The dial test is basically utilization of previously published biomechanical studies determine the amount of increased external rotation that occurs with the knee. These biomechanical studies have indicated that there will be approximately 15° of increased external rotation of a tibia on the femur with a complete posterolateral corner injury compared to the contralateral side at 30° of knee flexion. With an isolated posterolateral corner injury, when the knee is flexed at 90°, this difference between sides becomes about 5° (so it is difficult to determine if there is an actual increase in external rotation). However, when the PCL or the ACL are also injured, there will be a similar amount of 15° of increased external rotation at 90° of flexion.
One of the important things to recognize with the dial test, is it can also be positive for an isolated or combined medial knee injury. In fact, the amount of increased external rotation that occurs with a severe medial knee injury is more biomechanically than that for a posterolateral corner injury. Thus, the dial test is commonly performed with the patient in both supine and prone positions. It is important to concurrently assess for the amount of anteromedial or posterolateral tibial rotation to determine if it is a posterolateral or posteromedial (medial) knee injury.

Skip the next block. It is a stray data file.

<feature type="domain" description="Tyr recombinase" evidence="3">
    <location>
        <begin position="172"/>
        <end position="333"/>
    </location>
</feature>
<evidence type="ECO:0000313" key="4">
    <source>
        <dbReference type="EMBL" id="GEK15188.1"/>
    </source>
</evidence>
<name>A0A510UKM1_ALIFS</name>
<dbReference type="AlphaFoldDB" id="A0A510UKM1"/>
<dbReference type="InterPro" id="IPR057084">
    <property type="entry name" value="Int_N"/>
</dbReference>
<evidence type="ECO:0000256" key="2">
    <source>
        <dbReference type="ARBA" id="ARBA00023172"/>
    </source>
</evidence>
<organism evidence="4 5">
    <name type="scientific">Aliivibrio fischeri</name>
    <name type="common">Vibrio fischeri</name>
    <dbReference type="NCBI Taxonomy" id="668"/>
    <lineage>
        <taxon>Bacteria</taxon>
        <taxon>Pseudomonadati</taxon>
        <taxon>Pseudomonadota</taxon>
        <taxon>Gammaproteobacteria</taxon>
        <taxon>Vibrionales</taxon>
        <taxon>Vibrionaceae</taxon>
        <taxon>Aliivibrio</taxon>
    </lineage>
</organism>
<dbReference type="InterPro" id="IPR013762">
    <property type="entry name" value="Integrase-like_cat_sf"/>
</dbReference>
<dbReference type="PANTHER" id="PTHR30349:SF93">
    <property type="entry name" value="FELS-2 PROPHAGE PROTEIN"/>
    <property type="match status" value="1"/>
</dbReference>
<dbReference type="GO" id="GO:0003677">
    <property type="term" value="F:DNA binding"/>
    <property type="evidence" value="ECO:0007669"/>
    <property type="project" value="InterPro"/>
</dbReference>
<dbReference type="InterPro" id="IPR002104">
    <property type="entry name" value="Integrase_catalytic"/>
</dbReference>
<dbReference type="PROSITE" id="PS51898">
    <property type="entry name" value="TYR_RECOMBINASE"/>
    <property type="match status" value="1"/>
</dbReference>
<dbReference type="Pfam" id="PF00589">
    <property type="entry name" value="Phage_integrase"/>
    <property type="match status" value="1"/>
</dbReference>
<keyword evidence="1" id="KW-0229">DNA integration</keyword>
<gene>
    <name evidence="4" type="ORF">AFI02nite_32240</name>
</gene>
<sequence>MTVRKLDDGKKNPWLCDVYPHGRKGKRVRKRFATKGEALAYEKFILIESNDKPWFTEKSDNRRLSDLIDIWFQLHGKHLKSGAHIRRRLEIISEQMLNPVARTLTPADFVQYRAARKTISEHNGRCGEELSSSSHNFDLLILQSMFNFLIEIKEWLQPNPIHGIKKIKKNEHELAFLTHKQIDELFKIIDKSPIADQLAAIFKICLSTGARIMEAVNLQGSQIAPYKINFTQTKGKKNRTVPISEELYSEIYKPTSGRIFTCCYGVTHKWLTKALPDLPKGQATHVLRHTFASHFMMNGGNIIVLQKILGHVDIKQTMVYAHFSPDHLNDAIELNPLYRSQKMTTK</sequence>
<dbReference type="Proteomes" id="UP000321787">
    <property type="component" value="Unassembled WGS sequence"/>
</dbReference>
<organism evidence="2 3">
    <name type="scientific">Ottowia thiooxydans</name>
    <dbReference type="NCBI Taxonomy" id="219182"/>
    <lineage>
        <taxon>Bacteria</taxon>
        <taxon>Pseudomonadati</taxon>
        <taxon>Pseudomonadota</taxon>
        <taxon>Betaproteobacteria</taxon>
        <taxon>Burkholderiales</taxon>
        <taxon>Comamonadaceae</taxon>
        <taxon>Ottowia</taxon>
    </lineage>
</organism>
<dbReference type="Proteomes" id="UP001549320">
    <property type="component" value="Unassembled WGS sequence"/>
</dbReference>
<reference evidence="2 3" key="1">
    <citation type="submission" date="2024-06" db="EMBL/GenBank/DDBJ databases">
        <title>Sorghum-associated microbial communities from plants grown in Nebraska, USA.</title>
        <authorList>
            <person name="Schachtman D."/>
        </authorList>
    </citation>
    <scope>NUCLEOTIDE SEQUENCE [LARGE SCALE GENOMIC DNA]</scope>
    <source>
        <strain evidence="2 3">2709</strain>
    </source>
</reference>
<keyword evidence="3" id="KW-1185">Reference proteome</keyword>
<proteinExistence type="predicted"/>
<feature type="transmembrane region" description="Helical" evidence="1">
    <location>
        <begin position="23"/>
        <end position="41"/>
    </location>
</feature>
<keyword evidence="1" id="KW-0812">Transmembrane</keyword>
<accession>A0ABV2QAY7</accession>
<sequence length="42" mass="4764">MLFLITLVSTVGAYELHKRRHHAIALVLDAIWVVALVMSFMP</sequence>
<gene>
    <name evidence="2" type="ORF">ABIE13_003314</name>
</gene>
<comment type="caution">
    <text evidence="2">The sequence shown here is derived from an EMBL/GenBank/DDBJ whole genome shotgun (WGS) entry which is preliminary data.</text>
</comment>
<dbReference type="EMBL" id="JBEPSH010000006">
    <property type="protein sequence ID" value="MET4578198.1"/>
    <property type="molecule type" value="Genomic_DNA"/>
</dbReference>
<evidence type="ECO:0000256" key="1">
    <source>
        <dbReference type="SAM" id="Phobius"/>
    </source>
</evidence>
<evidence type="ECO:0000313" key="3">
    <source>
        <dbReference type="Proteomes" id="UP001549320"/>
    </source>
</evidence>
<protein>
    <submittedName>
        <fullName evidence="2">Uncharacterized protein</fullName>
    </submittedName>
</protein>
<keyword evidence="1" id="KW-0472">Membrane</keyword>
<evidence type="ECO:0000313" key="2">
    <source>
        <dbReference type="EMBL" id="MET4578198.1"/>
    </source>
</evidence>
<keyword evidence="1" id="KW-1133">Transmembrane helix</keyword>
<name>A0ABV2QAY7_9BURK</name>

For the dial test at 30° of knee flexion, one can perform it either supine or prone. When performed in the supine position, the knee is placed over the side of the examining table and an external rotation force is applied across the knee and through the foot and ankle with the knee flexed at 30°. One will visualize the motion of the tibial tubercle to determine if there is an increase of posterolateral rotation of 10°-15° compared to the contralateral side. When the dial test is performed prone, one assesses for side-to-side difference in rotation of the feet.